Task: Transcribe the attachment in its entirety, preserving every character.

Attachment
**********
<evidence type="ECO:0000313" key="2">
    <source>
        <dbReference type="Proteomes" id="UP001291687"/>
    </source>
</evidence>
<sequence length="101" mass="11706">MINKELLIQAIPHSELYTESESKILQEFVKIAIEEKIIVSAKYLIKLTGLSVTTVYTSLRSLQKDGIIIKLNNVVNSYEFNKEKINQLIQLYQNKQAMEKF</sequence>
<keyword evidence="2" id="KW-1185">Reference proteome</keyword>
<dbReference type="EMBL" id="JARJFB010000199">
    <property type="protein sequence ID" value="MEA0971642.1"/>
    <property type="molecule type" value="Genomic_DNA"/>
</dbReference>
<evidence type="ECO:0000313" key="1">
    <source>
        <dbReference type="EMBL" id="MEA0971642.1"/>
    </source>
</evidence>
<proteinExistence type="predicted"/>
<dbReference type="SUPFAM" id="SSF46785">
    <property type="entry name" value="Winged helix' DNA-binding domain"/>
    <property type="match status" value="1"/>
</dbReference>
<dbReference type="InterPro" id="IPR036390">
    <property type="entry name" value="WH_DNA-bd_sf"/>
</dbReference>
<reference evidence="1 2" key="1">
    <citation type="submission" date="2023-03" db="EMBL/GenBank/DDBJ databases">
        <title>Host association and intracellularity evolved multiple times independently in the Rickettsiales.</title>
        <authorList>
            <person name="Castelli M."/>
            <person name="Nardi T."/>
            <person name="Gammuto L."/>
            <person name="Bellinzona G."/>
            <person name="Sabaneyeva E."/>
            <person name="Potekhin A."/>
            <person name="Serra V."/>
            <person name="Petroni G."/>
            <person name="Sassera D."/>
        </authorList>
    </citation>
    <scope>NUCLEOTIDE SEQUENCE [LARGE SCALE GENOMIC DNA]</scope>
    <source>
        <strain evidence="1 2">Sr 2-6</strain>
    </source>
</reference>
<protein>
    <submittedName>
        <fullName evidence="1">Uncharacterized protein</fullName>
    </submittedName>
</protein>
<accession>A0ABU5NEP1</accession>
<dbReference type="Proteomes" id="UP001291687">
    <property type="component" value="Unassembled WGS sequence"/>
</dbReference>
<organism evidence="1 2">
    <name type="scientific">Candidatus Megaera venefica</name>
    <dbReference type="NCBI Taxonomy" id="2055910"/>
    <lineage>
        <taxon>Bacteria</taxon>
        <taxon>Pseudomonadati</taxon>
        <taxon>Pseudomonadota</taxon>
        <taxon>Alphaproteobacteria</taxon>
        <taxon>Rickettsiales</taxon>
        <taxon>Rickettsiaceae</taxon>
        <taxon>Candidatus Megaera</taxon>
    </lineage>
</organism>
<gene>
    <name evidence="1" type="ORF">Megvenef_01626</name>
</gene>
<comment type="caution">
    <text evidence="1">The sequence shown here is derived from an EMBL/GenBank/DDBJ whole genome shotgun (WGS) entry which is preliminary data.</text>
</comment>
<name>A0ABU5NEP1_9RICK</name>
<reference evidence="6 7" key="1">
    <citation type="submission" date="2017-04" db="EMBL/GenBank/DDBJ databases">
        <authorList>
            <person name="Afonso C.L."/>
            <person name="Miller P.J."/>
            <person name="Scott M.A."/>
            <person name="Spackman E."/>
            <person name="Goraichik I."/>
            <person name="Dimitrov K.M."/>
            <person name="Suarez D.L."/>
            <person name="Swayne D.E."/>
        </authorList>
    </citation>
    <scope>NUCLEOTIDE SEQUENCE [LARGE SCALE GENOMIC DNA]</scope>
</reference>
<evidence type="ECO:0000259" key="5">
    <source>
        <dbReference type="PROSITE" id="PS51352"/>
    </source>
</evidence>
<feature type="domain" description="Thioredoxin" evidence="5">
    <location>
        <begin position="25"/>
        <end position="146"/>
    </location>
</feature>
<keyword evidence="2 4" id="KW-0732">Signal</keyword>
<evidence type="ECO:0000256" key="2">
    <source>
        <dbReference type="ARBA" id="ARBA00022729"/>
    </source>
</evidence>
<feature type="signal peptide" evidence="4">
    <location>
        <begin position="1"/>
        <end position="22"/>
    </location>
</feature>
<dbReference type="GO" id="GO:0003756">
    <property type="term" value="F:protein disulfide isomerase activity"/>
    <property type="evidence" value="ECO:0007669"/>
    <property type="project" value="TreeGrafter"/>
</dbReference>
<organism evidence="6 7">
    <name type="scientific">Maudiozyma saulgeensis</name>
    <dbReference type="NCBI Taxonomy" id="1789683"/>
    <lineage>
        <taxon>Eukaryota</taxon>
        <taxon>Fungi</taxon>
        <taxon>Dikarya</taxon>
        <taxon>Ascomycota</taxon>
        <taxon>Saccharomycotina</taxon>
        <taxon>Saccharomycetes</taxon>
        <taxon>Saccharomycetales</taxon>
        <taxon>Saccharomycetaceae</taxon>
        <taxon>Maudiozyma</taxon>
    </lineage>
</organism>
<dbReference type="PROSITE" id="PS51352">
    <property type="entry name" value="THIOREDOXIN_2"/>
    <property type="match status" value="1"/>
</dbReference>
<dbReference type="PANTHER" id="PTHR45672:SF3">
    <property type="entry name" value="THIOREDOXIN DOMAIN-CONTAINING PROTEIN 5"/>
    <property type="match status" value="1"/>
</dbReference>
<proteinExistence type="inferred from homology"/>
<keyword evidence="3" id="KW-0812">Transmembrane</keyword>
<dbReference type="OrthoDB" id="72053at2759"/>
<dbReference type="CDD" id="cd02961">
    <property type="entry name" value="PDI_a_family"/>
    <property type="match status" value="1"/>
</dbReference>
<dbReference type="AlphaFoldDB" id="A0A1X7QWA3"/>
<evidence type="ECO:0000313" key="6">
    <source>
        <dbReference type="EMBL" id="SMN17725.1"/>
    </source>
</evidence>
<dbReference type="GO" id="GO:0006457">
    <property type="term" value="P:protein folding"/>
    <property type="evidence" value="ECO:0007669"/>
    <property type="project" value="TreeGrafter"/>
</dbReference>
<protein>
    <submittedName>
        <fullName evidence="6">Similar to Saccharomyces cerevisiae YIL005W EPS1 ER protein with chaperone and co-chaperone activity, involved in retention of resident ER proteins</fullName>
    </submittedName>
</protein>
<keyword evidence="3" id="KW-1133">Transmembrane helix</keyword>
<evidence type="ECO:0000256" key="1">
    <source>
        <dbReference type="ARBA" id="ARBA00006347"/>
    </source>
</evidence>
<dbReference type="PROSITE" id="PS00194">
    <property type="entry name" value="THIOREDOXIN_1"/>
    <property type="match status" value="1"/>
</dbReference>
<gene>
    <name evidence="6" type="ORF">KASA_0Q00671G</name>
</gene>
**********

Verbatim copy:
<evidence type="ECO:0000313" key="2">
    <source>
        <dbReference type="Proteomes" id="UP001291687"/>
    </source>
</evidence>
<sequence length="101" mass="11706">MINKELLIQAIPHSELYTESESKILQEFVKIAIEEKIIVSAKYLIKLTGLSVTTVYTSLRSLQKDGIIIKLNNVVNSYEFNKEKINQLIQLYQNKQAMEKF</sequence>
<keyword evidence="2" id="KW-1185">Reference proteome</keyword>
<dbReference type="EMBL" id="JARJFB010000199">
    <property type="protein sequence ID" value="MEA0971642.1"/>
    <property type="molecule type" value="Genomic_DNA"/>
</dbReference>
<evidence type="ECO:0000313" key="1">
    <source>
        <dbReference type="EMBL" id="MEA0971642.1"/>
    </source>
</evidence>
<proteinExistence type="predicted"/>
<dbReference type="SUPFAM" id="SSF46785">
    <property type="entry name" value="Winged helix' DNA-binding domain"/>
    <property type="match status" value="1"/>
</dbReference>
<dbReference type="InterPro" id="IPR036390">
    <property type="entry name" value="WH_DNA-bd_sf"/>
</dbReference>
<reference evidence="1 2" key="1">
    <citation type="submission" date="2023-03" db="EMBL/GenBank/DDBJ databases">
        <title>Host association and intracellularity evolved multiple times independently in the Rickettsiales.</title>
        <authorList>
            <person name="Castelli M."/>
            <person name="Nardi T."/>
            <person name="Gammuto L."/>
            <person name="Bellinzona G."/>
            <person name="Sabaneyeva E."/>
            <person name="Potekhin A."/>
            <person name="Serra V."/>
            <person name="Petroni G."/>
            <person name="Sassera D."/>
        </authorList>
    </citation>
    <scope>NUCLEOTIDE SEQUENCE [LARGE SCALE GENOMIC DNA]</scope>
    <source>
        <strain evidence="1 2">Sr 2-6</strain>
    </source>
</reference>
<protein>
    <submittedName>
        <fullName evidence="1">Uncharacterized protein</fullName>
    </submittedName>
</protein>
<accession>A0ABU5NEP1</accession>
<dbReference type="Proteomes" id="UP001291687">
    <property type="component" value="Unassembled WGS sequence"/>
</dbReference>
<organism evidence="1 2">
    <name type="scientific">Candidatus Megaera venefica</name>
    <dbReference type="NCBI Taxonomy" id="2055910"/>
    <lineage>
        <taxon>Bacteria</taxon>
        <taxon>Pseudomonadati</taxon>
        <taxon>Pseudomonadota</taxon>
        <taxon>Alphaproteobacteria</taxon>
        <taxon>Rickettsiales</taxon>
        <taxon>Rickettsiaceae</taxon>
        <taxon>Candidatus Megaera</taxon>
    </lineage>
</organism>
<gene>
    <name evidence="1" type="ORF">Megvenef_01626</name>
</gene>
<comment type="caution">
    <text evidence="1">The sequence shown here is derived from an EMBL/GenBank/DDBJ whole genome shotgun (WGS) entry which is preliminary data.</text>
</comment>
<name>A0ABU5NEP1_9RICK</name>
<reference evidence="6 7" key="1">
    <citation type="submission" date="2017-04" db="EMBL/GenBank/DDBJ databases">
        <authorList>
            <person name="Afonso C.L."/>
            <person name="Miller P.J."/>
            <person name="Scott M.A."/>
            <person name="Spackman E."/>
            <person name="Goraichik I."/>
            <person name="Dimitrov K.M."/>
            <person name="Suarez D.L."/>
            <person name="Swayne D.E."/>
        </authorList>
    </citation>
    <scope>NUCLEOTIDE SEQUENCE [LARGE SCALE GENOMIC DNA]</scope>
</reference>
<evidence type="ECO:0000259" key="5">
    <source>
        <dbReference type="PROSITE" id="PS51352"/>
    </source>
</evidence>
<feature type="domain" description="Thioredoxin" evidence="5">
    <location>
        <begin position="25"/>
        <end position="146"/>
    </location>
</feature>
<keyword evidence="2 4" id="KW-0732">Signal</keyword>
<evidence type="ECO:0000256" key="2">
    <source>
        <dbReference type="ARBA" id="ARBA00022729"/>
    </source>
</evidence>
<feature type="signal peptide" evidence="4">
    <location>
        <begin position="1"/>
        <end position="22"/>
    </location>
</feature>
<dbReference type="GO" id="GO:0003756">
    <property type="term" value="F:protein disulfide isomerase activity"/>
    <property type="evidence" value="ECO:0007669"/>
    <property type="project" value="TreeGrafter"/>
</dbReference>
<organism evidence="6 7">
    <name type="scientific">Maudiozyma saulgeensis</name>
    <dbReference type="NCBI Taxonomy" id="1789683"/>
    <lineage>
        <taxon>Eukaryota</taxon>
        <taxon>Fungi</taxon>
        <taxon>Dikarya</taxon>
        <taxon>Ascomycota</taxon>
        <taxon>Saccharomycotina</taxon>
        <taxon>Saccharomycetes</taxon>
        <taxon>Saccharomycetales</taxon>
        <taxon>Saccharomycetaceae</taxon>
        <taxon>Maudiozyma</taxon>
    </lineage>
</organism>
<dbReference type="PROSITE" id="PS51352">
    <property type="entry name" value="THIOREDOXIN_2"/>
    <property type="match status" value="1"/>
</dbReference>
<dbReference type="PANTHER" id="PTHR45672:SF3">
    <property type="entry name" value="THIOREDOXIN DOMAIN-CONTAINING PROTEIN 5"/>
    <property type="match status" value="1"/>
</dbReference>
<proteinExistence type="inferred from homology"/>
<keyword evidence="3" id="KW-0812">Transmembrane</keyword>
<dbReference type="OrthoDB" id="72053at2759"/>
<dbReference type="CDD" id="cd02961">
    <property type="entry name" value="PDI_a_family"/>
    <property type="match status" value="1"/>
</dbReference>
<dbReference type="AlphaFoldDB" id="A0A1X7QWA3"/>
<evidence type="ECO:0000313" key="6">
    <source>
        <dbReference type="EMBL" id="SMN17725.1"/>
    </source>
</evidence>
<dbReference type="GO" id="GO:0006457">
    <property type="term" value="P:protein folding"/>
    <property type="evidence" value="ECO:0007669"/>
    <property type="project" value="TreeGrafter"/>
</dbReference>
<protein>
    <submittedName>
        <fullName evidence="6">Similar to Saccharomyces cerevisiae YIL005W EPS1 ER protein with chaperone and co-chaperone activity, involved in retention of resident ER proteins</fullName>
    </submittedName>
</protein>
<keyword evidence="3" id="KW-1133">Transmembrane helix</keyword>
<evidence type="ECO:0000256" key="1">
    <source>
        <dbReference type="ARBA" id="ARBA00006347"/>
    </source>
</evidence>
<dbReference type="PROSITE" id="PS00194">
    <property type="entry name" value="THIOREDOXIN_1"/>
    <property type="match status" value="1"/>
</dbReference>
<gene>
    <name evidence="6" type="ORF">KASA_0Q00671G</name>
</gene>